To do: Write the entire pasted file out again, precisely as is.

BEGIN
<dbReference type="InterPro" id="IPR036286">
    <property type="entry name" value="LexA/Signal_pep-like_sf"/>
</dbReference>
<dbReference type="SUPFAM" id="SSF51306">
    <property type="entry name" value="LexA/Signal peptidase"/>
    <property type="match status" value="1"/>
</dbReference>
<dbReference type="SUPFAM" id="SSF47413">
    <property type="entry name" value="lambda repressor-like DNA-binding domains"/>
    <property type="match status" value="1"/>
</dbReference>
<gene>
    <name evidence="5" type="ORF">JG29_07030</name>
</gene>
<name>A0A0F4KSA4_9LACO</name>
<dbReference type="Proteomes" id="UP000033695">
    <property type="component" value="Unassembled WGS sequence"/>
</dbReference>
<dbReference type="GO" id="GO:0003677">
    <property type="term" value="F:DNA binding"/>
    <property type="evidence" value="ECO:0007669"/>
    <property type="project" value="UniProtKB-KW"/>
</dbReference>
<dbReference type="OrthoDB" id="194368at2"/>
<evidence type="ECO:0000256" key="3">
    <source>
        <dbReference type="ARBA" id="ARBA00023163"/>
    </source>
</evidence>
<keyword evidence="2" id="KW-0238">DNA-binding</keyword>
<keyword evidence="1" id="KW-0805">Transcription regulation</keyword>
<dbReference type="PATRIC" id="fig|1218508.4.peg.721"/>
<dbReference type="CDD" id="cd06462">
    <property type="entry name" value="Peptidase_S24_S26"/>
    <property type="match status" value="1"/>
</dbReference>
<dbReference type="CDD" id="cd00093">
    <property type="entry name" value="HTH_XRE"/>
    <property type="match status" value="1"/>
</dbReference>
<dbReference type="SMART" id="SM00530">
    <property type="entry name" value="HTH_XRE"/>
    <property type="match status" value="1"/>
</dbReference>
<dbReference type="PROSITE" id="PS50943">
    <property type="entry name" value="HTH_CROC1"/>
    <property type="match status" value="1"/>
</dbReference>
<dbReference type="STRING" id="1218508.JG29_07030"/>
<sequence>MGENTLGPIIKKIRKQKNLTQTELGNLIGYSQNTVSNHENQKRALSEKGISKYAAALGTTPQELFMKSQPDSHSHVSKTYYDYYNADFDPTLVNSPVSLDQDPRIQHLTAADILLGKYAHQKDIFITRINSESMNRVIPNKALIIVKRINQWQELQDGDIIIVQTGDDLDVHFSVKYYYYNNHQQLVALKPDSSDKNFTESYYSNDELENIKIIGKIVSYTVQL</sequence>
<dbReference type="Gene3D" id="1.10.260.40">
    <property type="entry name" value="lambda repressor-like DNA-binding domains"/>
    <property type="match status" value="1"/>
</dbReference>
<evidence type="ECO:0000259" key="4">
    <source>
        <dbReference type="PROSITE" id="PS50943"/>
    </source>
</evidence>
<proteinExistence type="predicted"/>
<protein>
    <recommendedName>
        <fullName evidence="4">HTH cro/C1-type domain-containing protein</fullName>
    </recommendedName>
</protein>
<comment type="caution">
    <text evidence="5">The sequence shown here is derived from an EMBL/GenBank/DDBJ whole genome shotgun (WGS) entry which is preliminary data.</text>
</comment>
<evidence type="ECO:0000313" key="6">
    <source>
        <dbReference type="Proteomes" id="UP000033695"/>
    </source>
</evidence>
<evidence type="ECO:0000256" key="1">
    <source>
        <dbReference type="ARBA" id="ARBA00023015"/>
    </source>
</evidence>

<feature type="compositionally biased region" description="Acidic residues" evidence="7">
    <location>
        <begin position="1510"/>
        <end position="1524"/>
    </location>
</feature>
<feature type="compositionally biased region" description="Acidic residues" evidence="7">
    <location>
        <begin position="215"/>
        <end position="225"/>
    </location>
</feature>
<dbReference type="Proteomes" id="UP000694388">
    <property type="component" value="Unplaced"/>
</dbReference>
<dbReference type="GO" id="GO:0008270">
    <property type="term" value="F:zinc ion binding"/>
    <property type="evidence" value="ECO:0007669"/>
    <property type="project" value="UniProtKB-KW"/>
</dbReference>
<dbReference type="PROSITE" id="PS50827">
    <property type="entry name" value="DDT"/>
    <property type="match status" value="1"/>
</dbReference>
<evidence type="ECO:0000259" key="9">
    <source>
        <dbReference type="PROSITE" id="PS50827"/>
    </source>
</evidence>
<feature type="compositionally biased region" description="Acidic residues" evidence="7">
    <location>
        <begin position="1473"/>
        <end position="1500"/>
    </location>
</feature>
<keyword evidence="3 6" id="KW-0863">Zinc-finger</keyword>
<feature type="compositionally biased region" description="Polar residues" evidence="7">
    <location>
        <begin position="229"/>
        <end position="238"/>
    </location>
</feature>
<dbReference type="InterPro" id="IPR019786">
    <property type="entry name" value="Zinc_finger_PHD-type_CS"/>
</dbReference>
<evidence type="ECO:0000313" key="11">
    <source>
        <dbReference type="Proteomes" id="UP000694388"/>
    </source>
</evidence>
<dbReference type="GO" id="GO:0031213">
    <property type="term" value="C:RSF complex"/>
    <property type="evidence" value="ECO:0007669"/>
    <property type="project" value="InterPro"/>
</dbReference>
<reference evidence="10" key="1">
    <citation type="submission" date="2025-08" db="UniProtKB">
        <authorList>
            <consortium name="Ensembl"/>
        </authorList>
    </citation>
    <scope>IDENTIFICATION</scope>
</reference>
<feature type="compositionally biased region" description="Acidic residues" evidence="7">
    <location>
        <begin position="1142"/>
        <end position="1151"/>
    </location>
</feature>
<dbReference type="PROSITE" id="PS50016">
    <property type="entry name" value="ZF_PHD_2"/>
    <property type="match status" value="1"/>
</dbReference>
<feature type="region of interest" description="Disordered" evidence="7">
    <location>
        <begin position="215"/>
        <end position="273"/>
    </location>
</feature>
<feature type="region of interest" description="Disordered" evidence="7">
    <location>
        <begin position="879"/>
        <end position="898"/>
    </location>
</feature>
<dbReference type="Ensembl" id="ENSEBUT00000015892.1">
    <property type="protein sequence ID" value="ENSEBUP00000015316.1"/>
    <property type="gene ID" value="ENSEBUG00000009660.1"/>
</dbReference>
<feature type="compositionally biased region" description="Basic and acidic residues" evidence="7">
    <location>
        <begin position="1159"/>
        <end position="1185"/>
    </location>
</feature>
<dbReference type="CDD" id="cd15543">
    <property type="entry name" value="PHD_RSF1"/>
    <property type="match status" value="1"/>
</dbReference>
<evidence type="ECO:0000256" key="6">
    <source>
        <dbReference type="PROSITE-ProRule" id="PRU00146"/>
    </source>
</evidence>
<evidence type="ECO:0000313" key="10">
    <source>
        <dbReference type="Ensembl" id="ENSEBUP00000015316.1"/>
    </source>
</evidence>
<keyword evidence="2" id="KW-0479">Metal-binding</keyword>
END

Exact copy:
<dbReference type="InterPro" id="IPR036286">
    <property type="entry name" value="LexA/Signal_pep-like_sf"/>
</dbReference>
<dbReference type="SUPFAM" id="SSF51306">
    <property type="entry name" value="LexA/Signal peptidase"/>
    <property type="match status" value="1"/>
</dbReference>
<dbReference type="SUPFAM" id="SSF47413">
    <property type="entry name" value="lambda repressor-like DNA-binding domains"/>
    <property type="match status" value="1"/>
</dbReference>
<gene>
    <name evidence="5" type="ORF">JG29_07030</name>
</gene>
<name>A0A0F4KSA4_9LACO</name>
<dbReference type="Proteomes" id="UP000033695">
    <property type="component" value="Unassembled WGS sequence"/>
</dbReference>
<dbReference type="GO" id="GO:0003677">
    <property type="term" value="F:DNA binding"/>
    <property type="evidence" value="ECO:0007669"/>
    <property type="project" value="UniProtKB-KW"/>
</dbReference>
<dbReference type="OrthoDB" id="194368at2"/>
<evidence type="ECO:0000256" key="3">
    <source>
        <dbReference type="ARBA" id="ARBA00023163"/>
    </source>
</evidence>
<keyword evidence="2" id="KW-0238">DNA-binding</keyword>
<keyword evidence="1" id="KW-0805">Transcription regulation</keyword>
<dbReference type="PATRIC" id="fig|1218508.4.peg.721"/>
<dbReference type="CDD" id="cd06462">
    <property type="entry name" value="Peptidase_S24_S26"/>
    <property type="match status" value="1"/>
</dbReference>
<dbReference type="CDD" id="cd00093">
    <property type="entry name" value="HTH_XRE"/>
    <property type="match status" value="1"/>
</dbReference>
<dbReference type="SMART" id="SM00530">
    <property type="entry name" value="HTH_XRE"/>
    <property type="match status" value="1"/>
</dbReference>
<dbReference type="PROSITE" id="PS50943">
    <property type="entry name" value="HTH_CROC1"/>
    <property type="match status" value="1"/>
</dbReference>
<dbReference type="STRING" id="1218508.JG29_07030"/>
<sequence>MGENTLGPIIKKIRKQKNLTQTELGNLIGYSQNTVSNHENQKRALSEKGISKYAAALGTTPQELFMKSQPDSHSHVSKTYYDYYNADFDPTLVNSPVSLDQDPRIQHLTAADILLGKYAHQKDIFITRINSESMNRVIPNKALIIVKRINQWQELQDGDIIIVQTGDDLDVHFSVKYYYYNNHQQLVALKPDSSDKNFTESYYSNDELENIKIIGKIVSYTVQL</sequence>
<dbReference type="Gene3D" id="1.10.260.40">
    <property type="entry name" value="lambda repressor-like DNA-binding domains"/>
    <property type="match status" value="1"/>
</dbReference>
<evidence type="ECO:0000259" key="4">
    <source>
        <dbReference type="PROSITE" id="PS50943"/>
    </source>
</evidence>
<proteinExistence type="predicted"/>
<protein>
    <recommendedName>
        <fullName evidence="4">HTH cro/C1-type domain-containing protein</fullName>
    </recommendedName>
</protein>
<comment type="caution">
    <text evidence="5">The sequence shown here is derived from an EMBL/GenBank/DDBJ whole genome shotgun (WGS) entry which is preliminary data.</text>
</comment>
<evidence type="ECO:0000313" key="6">
    <source>
        <dbReference type="Proteomes" id="UP000033695"/>
    </source>
</evidence>
<evidence type="ECO:0000256" key="1">
    <source>
        <dbReference type="ARBA" id="ARBA00023015"/>
    </source>
</evidence>

<feature type="compositionally biased region" description="Acidic residues" evidence="7">
    <location>
        <begin position="1510"/>
        <end position="1524"/>
    </location>
</feature>
<feature type="compositionally biased region" description="Acidic residues" evidence="7">
    <location>
        <begin position="215"/>
        <end position="225"/>
    </location>
</feature>
<dbReference type="Proteomes" id="UP000694388">
    <property type="component" value="Unplaced"/>
</dbReference>
<dbReference type="GO" id="GO:0008270">
    <property type="term" value="F:zinc ion binding"/>
    <property type="evidence" value="ECO:0007669"/>
    <property type="project" value="UniProtKB-KW"/>
</dbReference>
<dbReference type="PROSITE" id="PS50827">
    <property type="entry name" value="DDT"/>
    <property type="match status" value="1"/>
</dbReference>
<evidence type="ECO:0000259" key="9">
    <source>
        <dbReference type="PROSITE" id="PS50827"/>
    </source>
</evidence>
<feature type="compositionally biased region" description="Acidic residues" evidence="7">
    <location>
        <begin position="1473"/>
        <end position="1500"/>
    </location>
</feature>
<keyword evidence="3 6" id="KW-0863">Zinc-finger</keyword>
<feature type="compositionally biased region" description="Polar residues" evidence="7">
    <location>
        <begin position="229"/>
        <end position="238"/>
    </location>
</feature>
<dbReference type="InterPro" id="IPR019786">
    <property type="entry name" value="Zinc_finger_PHD-type_CS"/>
</dbReference>
<evidence type="ECO:0000313" key="11">
    <source>
        <dbReference type="Proteomes" id="UP000694388"/>
    </source>
</evidence>
<dbReference type="GO" id="GO:0031213">
    <property type="term" value="C:RSF complex"/>
    <property type="evidence" value="ECO:0007669"/>
    <property type="project" value="InterPro"/>
</dbReference>
<reference evidence="10" key="1">
    <citation type="submission" date="2025-08" db="UniProtKB">
        <authorList>
            <consortium name="Ensembl"/>
        </authorList>
    </citation>
    <scope>IDENTIFICATION</scope>
</reference>
<feature type="compositionally biased region" description="Acidic residues" evidence="7">
    <location>
        <begin position="1142"/>
        <end position="1151"/>
    </location>
</feature>
<dbReference type="PROSITE" id="PS50016">
    <property type="entry name" value="ZF_PHD_2"/>
    <property type="match status" value="1"/>
</dbReference>
<feature type="region of interest" description="Disordered" evidence="7">
    <location>
        <begin position="215"/>
        <end position="273"/>
    </location>
</feature>
<feature type="region of interest" description="Disordered" evidence="7">
    <location>
        <begin position="879"/>
        <end position="898"/>
    </location>
</feature>
<dbReference type="Ensembl" id="ENSEBUT00000015892.1">
    <property type="protein sequence ID" value="ENSEBUP00000015316.1"/>
    <property type="gene ID" value="ENSEBUG00000009660.1"/>
</dbReference>
<feature type="compositionally biased region" description="Basic and acidic residues" evidence="7">
    <location>
        <begin position="1159"/>
        <end position="1185"/>
    </location>
</feature>
<dbReference type="CDD" id="cd15543">
    <property type="entry name" value="PHD_RSF1"/>
    <property type="match status" value="1"/>
</dbReference>
<evidence type="ECO:0000256" key="6">
    <source>
        <dbReference type="PROSITE-ProRule" id="PRU00146"/>
    </source>
</evidence>
<evidence type="ECO:0000313" key="10">
    <source>
        <dbReference type="Ensembl" id="ENSEBUP00000015316.1"/>
    </source>
</evidence>
<keyword evidence="2" id="KW-0479">Metal-binding</keyword>